Research data management plans
The university is committed to supporting its scientific staff with the creation of plans for the management of their scientific outputs. This commitment is outlined in the research data management policy of the MLU (in German only). In the same context, several funder agencies require data management plans to be provided as important complementary information of grant applications. Reviewers pay increasing attention to research data management plans while evaluating a proposal. In some cases, these plans are compulsory. The ULB offers scientific staff at the MLU support with writing the different sections of data management plans.
A data management plan is an instrument which will help grant applicants to provide their grant-application reviewers with information about:
- the types of data being created, including data formats
- how the data will be handled during and after a given project comes to an end
- data ownership
- data storage and data preservation decisions
- the available infrastructure
At the ULB we have drawn up a guide for creating FDM plans with important information.
The ULB and the Open Science Team work closely with other institutions which also support diverse FDM activities at the university. One of these partners is the Historical Data Centre Sachsen-Anhalt. Here you can read their advice document on the creation of data management plans for historians and other researchers in the humanities.
You can also consult an anonymized example of a Data Management Plan that has been written in the context of a natural science research project at the MLU which successfully obtained funding.
ULB’s Open Science Team can be contacted for personalized discussion of RDM questions and DMP. Drafts for DMPs can also be sent via e-mail for comments and remarks. Alternatively, SciFlow users can use templates for data management plans for some funding options (DFG, BMBF, H2020).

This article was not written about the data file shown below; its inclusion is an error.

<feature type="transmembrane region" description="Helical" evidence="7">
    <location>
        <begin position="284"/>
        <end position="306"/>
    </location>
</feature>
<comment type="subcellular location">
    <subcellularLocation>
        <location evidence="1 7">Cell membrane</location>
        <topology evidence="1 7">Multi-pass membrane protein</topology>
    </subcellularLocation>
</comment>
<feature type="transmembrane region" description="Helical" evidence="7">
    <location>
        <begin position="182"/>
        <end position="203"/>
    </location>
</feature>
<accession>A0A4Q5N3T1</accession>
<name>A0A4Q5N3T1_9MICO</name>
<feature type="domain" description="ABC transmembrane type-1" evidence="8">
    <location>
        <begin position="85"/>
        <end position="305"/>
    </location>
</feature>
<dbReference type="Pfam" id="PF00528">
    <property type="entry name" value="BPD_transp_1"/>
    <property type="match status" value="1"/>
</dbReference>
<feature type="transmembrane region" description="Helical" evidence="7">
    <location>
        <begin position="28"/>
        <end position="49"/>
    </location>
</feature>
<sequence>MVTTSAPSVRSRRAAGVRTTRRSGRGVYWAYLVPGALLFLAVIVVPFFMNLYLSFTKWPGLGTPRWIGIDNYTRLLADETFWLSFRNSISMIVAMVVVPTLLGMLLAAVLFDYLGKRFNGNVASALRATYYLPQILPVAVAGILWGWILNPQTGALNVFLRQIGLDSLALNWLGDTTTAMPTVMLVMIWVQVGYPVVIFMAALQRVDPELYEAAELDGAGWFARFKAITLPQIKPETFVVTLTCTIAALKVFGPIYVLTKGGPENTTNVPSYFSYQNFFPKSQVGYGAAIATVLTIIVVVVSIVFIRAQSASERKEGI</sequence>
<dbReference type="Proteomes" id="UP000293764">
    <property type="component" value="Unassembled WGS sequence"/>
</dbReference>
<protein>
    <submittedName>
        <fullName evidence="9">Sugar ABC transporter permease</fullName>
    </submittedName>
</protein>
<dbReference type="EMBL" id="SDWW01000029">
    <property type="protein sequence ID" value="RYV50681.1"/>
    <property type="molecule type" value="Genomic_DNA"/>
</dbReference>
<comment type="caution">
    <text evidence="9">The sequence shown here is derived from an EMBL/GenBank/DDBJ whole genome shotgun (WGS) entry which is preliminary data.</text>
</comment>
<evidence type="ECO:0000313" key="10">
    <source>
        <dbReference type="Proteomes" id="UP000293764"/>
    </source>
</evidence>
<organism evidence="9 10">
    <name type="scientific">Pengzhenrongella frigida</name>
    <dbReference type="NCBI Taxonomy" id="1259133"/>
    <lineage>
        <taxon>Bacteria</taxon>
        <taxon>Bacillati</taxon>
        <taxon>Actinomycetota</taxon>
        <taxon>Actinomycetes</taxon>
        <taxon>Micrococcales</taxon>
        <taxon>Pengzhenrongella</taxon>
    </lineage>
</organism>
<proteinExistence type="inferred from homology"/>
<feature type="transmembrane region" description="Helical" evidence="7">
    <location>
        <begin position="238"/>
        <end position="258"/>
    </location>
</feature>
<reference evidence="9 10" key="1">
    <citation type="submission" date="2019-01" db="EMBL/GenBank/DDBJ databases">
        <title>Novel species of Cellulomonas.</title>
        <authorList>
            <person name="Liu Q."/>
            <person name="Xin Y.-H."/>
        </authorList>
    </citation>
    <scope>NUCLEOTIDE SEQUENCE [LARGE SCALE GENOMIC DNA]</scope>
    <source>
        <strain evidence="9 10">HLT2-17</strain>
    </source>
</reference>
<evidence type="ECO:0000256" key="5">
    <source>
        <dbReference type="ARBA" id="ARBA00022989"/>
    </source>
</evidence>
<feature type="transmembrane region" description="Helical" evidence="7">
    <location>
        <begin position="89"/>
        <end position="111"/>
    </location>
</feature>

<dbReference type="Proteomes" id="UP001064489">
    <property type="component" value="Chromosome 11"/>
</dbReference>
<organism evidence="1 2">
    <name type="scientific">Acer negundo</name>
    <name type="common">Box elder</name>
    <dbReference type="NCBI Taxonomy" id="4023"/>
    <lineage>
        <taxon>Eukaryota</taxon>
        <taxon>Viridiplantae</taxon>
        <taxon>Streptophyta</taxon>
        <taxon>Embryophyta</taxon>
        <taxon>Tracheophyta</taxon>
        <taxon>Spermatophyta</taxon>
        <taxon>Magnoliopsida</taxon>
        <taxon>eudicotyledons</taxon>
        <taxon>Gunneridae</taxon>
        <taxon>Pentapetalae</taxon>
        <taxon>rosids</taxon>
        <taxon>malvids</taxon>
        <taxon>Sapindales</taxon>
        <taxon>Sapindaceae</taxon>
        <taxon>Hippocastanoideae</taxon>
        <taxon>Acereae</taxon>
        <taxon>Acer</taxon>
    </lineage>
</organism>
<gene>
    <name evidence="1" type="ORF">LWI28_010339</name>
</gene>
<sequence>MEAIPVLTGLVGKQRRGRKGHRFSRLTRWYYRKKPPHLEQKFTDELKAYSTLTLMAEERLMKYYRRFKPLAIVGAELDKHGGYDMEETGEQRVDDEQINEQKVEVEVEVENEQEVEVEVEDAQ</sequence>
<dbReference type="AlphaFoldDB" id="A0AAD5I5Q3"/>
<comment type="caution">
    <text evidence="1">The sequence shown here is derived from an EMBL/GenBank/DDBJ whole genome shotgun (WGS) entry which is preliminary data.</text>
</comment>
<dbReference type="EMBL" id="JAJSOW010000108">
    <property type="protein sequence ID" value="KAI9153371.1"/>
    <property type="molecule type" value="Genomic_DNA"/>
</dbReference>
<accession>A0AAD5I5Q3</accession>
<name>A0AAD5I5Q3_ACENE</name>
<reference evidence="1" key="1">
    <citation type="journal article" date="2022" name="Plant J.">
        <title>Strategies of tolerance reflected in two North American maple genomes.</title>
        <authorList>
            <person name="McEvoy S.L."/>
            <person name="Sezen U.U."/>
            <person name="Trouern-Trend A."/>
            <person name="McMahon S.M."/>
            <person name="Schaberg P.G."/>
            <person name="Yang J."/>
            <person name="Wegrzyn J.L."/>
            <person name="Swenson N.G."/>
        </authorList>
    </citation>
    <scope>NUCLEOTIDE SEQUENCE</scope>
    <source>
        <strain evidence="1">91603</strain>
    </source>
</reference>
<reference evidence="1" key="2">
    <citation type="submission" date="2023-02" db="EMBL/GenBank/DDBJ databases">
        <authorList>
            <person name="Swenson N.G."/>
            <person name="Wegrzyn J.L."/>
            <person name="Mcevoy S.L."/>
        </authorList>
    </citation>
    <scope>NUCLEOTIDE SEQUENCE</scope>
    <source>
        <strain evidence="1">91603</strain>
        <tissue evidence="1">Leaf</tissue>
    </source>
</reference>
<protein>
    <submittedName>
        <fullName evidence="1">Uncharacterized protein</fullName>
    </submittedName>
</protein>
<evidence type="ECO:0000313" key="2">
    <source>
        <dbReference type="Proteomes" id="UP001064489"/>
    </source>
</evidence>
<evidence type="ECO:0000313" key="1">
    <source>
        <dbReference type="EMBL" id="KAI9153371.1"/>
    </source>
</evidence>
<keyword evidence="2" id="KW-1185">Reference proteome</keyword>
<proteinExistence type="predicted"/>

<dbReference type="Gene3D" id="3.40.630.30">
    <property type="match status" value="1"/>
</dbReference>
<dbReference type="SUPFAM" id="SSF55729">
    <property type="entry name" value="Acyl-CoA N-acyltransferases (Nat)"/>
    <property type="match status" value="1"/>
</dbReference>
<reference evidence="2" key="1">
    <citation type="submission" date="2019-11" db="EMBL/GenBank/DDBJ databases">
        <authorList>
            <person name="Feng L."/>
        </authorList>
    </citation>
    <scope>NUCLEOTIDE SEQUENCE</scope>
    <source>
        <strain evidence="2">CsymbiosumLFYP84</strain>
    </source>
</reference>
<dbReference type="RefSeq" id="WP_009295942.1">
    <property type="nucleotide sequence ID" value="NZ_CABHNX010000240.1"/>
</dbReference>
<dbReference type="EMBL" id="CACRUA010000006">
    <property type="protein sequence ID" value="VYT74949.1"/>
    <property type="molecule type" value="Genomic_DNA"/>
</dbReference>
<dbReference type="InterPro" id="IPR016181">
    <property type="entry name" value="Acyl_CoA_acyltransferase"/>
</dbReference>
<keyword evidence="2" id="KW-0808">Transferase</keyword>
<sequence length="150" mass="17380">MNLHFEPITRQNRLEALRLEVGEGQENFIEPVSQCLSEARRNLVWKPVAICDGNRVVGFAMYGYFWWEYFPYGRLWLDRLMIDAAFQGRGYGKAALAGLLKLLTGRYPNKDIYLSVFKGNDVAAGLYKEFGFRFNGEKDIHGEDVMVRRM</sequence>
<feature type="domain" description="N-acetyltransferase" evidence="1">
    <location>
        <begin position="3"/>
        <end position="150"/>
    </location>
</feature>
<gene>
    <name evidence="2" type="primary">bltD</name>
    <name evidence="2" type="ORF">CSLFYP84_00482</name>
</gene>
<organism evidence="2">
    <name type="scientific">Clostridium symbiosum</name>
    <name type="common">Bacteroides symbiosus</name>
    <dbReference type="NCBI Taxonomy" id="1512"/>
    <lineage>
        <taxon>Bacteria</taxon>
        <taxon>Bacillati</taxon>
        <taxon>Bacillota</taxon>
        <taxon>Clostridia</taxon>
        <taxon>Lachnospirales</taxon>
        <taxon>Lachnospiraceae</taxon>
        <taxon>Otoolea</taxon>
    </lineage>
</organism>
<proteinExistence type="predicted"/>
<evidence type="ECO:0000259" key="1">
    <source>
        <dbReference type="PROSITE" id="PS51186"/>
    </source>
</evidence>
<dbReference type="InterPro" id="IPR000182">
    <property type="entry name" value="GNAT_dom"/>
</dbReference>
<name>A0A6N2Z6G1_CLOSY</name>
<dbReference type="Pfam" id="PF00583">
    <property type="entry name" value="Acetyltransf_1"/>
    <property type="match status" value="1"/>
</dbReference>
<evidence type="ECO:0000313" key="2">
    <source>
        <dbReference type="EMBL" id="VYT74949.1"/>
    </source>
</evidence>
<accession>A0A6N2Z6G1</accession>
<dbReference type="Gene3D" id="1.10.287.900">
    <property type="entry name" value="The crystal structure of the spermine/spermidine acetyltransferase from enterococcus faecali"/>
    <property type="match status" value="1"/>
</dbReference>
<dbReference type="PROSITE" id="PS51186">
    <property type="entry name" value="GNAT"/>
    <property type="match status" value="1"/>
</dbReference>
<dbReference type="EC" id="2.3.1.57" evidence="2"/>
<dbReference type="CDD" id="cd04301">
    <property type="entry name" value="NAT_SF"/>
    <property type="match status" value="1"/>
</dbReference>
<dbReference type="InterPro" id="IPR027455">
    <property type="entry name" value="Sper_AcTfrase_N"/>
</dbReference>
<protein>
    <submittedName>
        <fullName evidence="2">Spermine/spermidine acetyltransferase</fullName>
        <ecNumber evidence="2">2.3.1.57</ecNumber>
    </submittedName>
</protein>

Research data management advice
While a number of resources provide excellent general advice on a variety of RDM topics, domain and discipline specific RDM information and advice is often required.
The ULB has therefore prepared the following subject-specific advice pages to provide information about, for example, where and how you can find and store research data, on suitable data formats, and where you can publish these research data:
I Natural Sciences
- our page on medicine (or download the PDF)
- our page on biology (or download the PDF)
- our page on neuroscience (or download the PDF)
II Social Sciences and Humanities
If you require further discipline-specific information which is not available in these pages please get in touch with a member of the Open Science Team.
Resources for finding data
There are a number of metasearch engines which can be used to obtain data sets or get an initial overview of the amount of available data from a particular source or subject.
Other important resources for finding research data are the so-called data journals. These journals publish new types of publication forms called data descriptors and data papers which focus on the data sets describing the methods used to collect the data and technical analyses supporting the quality of the measurements.
The following are examples of established peer reviewed data journals from different disciplines with high re-use potential: